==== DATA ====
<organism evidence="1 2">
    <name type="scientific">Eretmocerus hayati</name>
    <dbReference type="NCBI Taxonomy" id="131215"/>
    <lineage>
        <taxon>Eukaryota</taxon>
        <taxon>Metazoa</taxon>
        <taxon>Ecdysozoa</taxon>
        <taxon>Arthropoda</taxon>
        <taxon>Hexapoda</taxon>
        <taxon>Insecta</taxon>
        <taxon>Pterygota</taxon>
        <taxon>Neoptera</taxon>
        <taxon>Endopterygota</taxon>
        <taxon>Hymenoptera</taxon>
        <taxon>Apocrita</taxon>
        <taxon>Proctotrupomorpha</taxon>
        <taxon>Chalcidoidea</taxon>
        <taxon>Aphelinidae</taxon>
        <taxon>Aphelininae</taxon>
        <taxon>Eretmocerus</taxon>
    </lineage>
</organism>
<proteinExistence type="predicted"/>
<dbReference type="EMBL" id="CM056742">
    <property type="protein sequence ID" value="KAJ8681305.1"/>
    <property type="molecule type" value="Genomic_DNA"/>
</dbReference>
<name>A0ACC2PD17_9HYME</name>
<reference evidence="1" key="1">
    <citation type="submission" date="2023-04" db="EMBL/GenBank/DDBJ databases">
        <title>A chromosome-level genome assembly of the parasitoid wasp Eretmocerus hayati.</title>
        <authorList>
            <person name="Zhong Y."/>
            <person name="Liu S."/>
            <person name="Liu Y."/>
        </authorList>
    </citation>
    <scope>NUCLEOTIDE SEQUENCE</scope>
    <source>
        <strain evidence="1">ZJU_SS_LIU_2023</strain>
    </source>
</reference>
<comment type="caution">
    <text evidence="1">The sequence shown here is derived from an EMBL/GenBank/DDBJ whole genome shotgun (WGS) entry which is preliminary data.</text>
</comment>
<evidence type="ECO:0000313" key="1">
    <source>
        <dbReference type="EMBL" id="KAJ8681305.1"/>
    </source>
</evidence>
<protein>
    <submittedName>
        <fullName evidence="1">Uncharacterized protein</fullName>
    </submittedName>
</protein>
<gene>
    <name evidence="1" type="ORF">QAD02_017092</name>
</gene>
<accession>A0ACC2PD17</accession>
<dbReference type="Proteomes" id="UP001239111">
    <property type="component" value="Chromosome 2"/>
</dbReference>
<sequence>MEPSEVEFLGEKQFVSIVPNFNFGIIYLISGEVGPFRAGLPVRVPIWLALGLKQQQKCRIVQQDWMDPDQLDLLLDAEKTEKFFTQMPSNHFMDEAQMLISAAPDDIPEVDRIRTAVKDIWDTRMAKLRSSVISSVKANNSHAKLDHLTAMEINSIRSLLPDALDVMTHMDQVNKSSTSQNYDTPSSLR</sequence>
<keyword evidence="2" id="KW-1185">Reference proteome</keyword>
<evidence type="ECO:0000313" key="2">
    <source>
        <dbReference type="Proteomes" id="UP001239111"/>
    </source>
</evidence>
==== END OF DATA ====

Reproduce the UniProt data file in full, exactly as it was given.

<organism evidence="1 2">
    <name type="scientific">Eretmocerus hayati</name>
    <dbReference type="NCBI Taxonomy" id="131215"/>
    <lineage>
        <taxon>Eukaryota</taxon>
        <taxon>Metazoa</taxon>
        <taxon>Ecdysozoa</taxon>
        <taxon>Arthropoda</taxon>
        <taxon>Hexapoda</taxon>
        <taxon>Insecta</taxon>
        <taxon>Pterygota</taxon>
        <taxon>Neoptera</taxon>
        <taxon>Endopterygota</taxon>
        <taxon>Hymenoptera</taxon>
        <taxon>Apocrita</taxon>
        <taxon>Proctotrupomorpha</taxon>
        <taxon>Chalcidoidea</taxon>
        <taxon>Aphelinidae</taxon>
        <taxon>Aphelininae</taxon>
        <taxon>Eretmocerus</taxon>
    </lineage>
</organism>
<proteinExistence type="predicted"/>
<dbReference type="EMBL" id="CM056742">
    <property type="protein sequence ID" value="KAJ8681305.1"/>
    <property type="molecule type" value="Genomic_DNA"/>
</dbReference>
<name>A0ACC2PD17_9HYME</name>
<reference evidence="1" key="1">
    <citation type="submission" date="2023-04" db="EMBL/GenBank/DDBJ databases">
        <title>A chromosome-level genome assembly of the parasitoid wasp Eretmocerus hayati.</title>
        <authorList>
            <person name="Zhong Y."/>
            <person name="Liu S."/>
            <person name="Liu Y."/>
        </authorList>
    </citation>
    <scope>NUCLEOTIDE SEQUENCE</scope>
    <source>
        <strain evidence="1">ZJU_SS_LIU_2023</strain>
    </source>
</reference>
<comment type="caution">
    <text evidence="1">The sequence shown here is derived from an EMBL/GenBank/DDBJ whole genome shotgun (WGS) entry which is preliminary data.</text>
</comment>
<evidence type="ECO:0000313" key="1">
    <source>
        <dbReference type="EMBL" id="KAJ8681305.1"/>
    </source>
</evidence>
<protein>
    <submittedName>
        <fullName evidence="1">Uncharacterized protein</fullName>
    </submittedName>
</protein>
<gene>
    <name evidence="1" type="ORF">QAD02_017092</name>
</gene>
<accession>A0ACC2PD17</accession>
<dbReference type="Proteomes" id="UP001239111">
    <property type="component" value="Chromosome 2"/>
</dbReference>
<sequence>MEPSEVEFLGEKQFVSIVPNFNFGIIYLISGEVGPFRAGLPVRVPIWLALGLKQQQKCRIVQQDWMDPDQLDLLLDAEKTEKFFTQMPSNHFMDEAQMLISAAPDDIPEVDRIRTAVKDIWDTRMAKLRSSVISSVKANNSHAKLDHLTAMEINSIRSLLPDALDVMTHMDQVNKSSTSQNYDTPSSLR</sequence>
<keyword evidence="2" id="KW-1185">Reference proteome</keyword>
<evidence type="ECO:0000313" key="2">
    <source>
        <dbReference type="Proteomes" id="UP001239111"/>
    </source>
</evidence>